Top 10 Administrative Pitfalls in Dealing With Employees | I Advance Senior Care Skip to content Skip to navigation

Top 10 Administrative Pitfalls in Dealing With Employees

October 1, 2003
by root
| Reprints
Knowing the ins and outs-and risks-of employment law BY VICTORIA L. DONATI AND HOWARD L. BERNSTEIN
Top 10 Administrative Pitfalls in Dealing With Employees

Employment law protects employees-and poses risks for management

BY VICTORIA L. DONATI AND HOWARD L. BERNSTEIN Nursing home administrators wear many hats. In addition to the daily tasks of attracting and keeping (comfortable and well-cared-for) residents, they also are employers. With all of these responsibilities, it is little wonder that certain nuances of employment law sometimes slip through the cracks. This does not have to be the case-many violations can be avoided with a little forethought. What follows is advice for avoiding 10 of the most common mistakes we see administrators make regarding their employment practices. 1 Using improper interview questions. Hiring is often left to department heads or others who know little about the laws that regulate workplace interviews. Questions as innocent as "What does your father do?" or "When did you graduate from high school?" -whether in an interview or on an employment application-can spawn a "failure to hire" claim.

Rather than open the door for such costly litigation, take control of the hiring process. Review each form used in the hiring process (from applications to interview evaluations) to ensure that there are no unlawful questions. Train interviewers in the niceties and details of conducting meaningful and legal interviews. The best way to ensure that an interview question is proper is to confirm that it only seeks information relevant to the candidate's job-related qualifications. Questions that stray from this basic mission are much more likely to be unlawful.

2 Dropping the ball on employee background checks. Nursing homes have long been scrutinized, both by public agencies and concerned families, to ensure that management knows who is working at the facility and that none of its employees has a sordid past. While many administrators are diligent about conducting pre-employment background checks, they often fail to take all the necessary steps to bring the background check into compliance with applicable law.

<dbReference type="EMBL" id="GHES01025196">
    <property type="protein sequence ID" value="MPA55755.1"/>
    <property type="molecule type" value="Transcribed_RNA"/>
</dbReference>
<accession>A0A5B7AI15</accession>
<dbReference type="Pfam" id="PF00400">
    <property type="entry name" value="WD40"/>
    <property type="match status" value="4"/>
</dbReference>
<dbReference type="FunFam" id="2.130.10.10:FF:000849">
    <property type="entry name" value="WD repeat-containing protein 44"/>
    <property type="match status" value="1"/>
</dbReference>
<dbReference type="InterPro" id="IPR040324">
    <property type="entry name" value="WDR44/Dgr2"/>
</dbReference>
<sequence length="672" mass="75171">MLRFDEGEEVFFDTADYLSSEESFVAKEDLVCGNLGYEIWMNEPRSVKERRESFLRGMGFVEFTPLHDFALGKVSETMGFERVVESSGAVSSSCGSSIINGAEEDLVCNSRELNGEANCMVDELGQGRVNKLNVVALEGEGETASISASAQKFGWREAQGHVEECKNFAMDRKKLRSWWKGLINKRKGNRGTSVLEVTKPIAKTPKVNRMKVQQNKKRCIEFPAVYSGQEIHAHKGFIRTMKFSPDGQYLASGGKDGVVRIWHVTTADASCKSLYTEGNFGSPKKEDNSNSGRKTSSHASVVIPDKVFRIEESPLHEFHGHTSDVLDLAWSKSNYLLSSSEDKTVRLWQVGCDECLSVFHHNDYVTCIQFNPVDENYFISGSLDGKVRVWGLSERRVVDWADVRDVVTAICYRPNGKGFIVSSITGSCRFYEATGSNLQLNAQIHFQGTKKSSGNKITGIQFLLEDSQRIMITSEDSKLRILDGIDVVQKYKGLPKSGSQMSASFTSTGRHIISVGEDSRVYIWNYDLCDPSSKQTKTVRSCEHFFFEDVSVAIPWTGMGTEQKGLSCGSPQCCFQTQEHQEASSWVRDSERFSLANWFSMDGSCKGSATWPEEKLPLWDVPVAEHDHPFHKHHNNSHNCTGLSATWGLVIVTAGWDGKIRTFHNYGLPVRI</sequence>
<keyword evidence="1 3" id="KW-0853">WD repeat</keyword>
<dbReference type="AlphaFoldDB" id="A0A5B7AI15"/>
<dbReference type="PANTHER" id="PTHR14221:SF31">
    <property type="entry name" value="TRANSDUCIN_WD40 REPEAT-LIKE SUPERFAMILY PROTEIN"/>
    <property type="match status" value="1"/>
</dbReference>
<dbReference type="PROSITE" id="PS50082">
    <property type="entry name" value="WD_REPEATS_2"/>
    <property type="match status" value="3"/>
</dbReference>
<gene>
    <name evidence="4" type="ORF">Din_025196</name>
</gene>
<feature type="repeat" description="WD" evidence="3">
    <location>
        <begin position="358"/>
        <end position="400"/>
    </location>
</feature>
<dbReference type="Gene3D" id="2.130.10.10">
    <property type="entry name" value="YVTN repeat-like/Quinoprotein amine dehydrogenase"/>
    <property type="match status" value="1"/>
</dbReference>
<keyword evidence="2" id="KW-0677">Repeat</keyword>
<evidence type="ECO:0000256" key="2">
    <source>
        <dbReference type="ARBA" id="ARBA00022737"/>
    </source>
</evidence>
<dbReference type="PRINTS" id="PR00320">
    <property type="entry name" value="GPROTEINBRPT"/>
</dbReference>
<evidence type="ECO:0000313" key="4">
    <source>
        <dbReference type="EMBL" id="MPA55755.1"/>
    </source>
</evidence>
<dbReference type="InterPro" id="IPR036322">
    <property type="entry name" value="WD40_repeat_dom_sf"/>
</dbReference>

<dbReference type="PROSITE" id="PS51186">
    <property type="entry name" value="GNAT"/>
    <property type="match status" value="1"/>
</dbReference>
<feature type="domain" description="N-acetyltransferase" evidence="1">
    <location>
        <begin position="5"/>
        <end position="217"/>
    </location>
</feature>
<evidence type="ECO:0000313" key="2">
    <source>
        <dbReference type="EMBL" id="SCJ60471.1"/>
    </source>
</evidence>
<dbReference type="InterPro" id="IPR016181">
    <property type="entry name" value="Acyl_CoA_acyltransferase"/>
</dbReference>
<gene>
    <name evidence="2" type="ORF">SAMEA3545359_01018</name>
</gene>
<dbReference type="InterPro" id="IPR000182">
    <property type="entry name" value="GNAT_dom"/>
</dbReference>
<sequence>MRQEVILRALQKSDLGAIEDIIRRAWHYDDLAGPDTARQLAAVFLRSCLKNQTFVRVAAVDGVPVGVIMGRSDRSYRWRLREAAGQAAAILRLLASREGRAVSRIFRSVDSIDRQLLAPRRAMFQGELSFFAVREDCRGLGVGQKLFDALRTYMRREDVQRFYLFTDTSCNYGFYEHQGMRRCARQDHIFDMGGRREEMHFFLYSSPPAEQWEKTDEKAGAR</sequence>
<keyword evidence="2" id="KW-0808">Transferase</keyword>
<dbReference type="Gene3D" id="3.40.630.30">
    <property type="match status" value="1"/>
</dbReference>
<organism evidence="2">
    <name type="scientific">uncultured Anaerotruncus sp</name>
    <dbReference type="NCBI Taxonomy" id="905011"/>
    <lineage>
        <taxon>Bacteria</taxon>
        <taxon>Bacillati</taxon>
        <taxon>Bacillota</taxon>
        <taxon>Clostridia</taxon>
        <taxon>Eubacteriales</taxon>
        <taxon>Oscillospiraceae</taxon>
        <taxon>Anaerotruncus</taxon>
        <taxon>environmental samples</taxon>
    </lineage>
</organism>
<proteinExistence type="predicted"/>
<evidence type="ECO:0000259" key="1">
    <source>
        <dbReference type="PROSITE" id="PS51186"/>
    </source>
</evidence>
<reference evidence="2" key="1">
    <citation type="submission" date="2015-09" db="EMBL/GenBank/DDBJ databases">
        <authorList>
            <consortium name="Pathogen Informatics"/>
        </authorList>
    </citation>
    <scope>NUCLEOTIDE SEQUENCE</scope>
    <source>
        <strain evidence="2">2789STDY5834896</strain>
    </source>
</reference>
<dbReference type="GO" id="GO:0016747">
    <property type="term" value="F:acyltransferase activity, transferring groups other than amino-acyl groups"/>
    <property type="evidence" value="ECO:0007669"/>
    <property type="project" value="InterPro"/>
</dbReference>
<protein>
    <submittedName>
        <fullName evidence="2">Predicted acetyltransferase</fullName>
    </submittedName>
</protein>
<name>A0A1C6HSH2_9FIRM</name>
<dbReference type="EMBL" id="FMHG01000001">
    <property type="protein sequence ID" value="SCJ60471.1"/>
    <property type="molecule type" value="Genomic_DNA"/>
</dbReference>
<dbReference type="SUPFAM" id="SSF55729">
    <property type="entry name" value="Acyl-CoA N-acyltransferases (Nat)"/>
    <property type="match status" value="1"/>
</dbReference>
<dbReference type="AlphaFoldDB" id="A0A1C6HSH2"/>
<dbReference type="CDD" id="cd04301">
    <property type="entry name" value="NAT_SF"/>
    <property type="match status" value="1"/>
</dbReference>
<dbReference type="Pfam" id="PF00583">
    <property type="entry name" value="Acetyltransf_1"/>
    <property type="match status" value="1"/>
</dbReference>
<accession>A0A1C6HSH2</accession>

The law controls these background checks in two respects: First, the information obtained must be "legally useful." In other words, it must be information that the law permits the home to rely upon in making an employment decision. Most states prohibit employers from relying upon an applicant's arrest record, and some even limit the types of conviction information that can be used. Other laws prohibit employers from freely using information about bankruptcies, wage garnishments, or other legal liabilities. State by state, home by home, it is critical to know what is and is not a lawful basis for rejecting an applicant with a past.

Second, the information must have been lawfully obtained. If an outside agency conducts the background check, the Fair Credit Reporting Act (FCRA) requires the nursing home to provide, among other things, a specific written notice to the applicant advising that the background check is being conducted by the third party, that it will entail personal interviews (if applicable), and that it will be considered as part of the employment decision. The FCRA also requires that the applicant be given a copy of any report generated and of his/her rights under applicable law, as well as an opportunity to challenge or respond to the information gathered.

Many state laws echo and further expand these requirements. Therefore, administrators must review background check procedures periodically. Ensure that procedures and use of the information, by both the facility and any outside agency used, are up to date and lawful.

3 Failing to recognize requests for "protected" leave time. An employee's request for time off may be protected by federal or state law. The employee does not have to identify or reference the law that protects the time off to gain the law's protection. The question, then, is whether the administrator will recognize a request for protected time off. Say, for example, that an employee calls in sick on Wednesday, Friday, and Saturday, saying that she is not feeling well. Do you know that those three missed days may count as leave time protected by the federal Family and Medical Leave Act (FMLA), with its attendant job protections, even if the employee doesn't ask for FMLA leave? Most administrators do not, and proceed to take (or allow a supervisor to take) adverse action against that employee without realizing that the adverse action may well serve as the basis for a wrongful or retaliatory discharge claim.

To avoid this potential liability, review and understand the terms and requirements of your facility's FMLA and other leave policies. (If you have no such policies, ask whether they may be necessary and, if so, follow through with appropriate development and implementation.) Make certain that every supervisor in the facility also reviews and understands those policies and the types of requests that may trigger a protected leave.

4 Ignoring the harassment-claim antidote. Many nursing homes have felt the sting of harassment allegations-employees claiming that they were subjected to crude language, derogatory nicknames, or demeaning slurs. Many homes have even found themselves battling litigation based on such claims. Only a few, however, have taken the time and expended the resources necessary to truly prepare themselves for such battle and to avail themselves of the "out" that the law provides.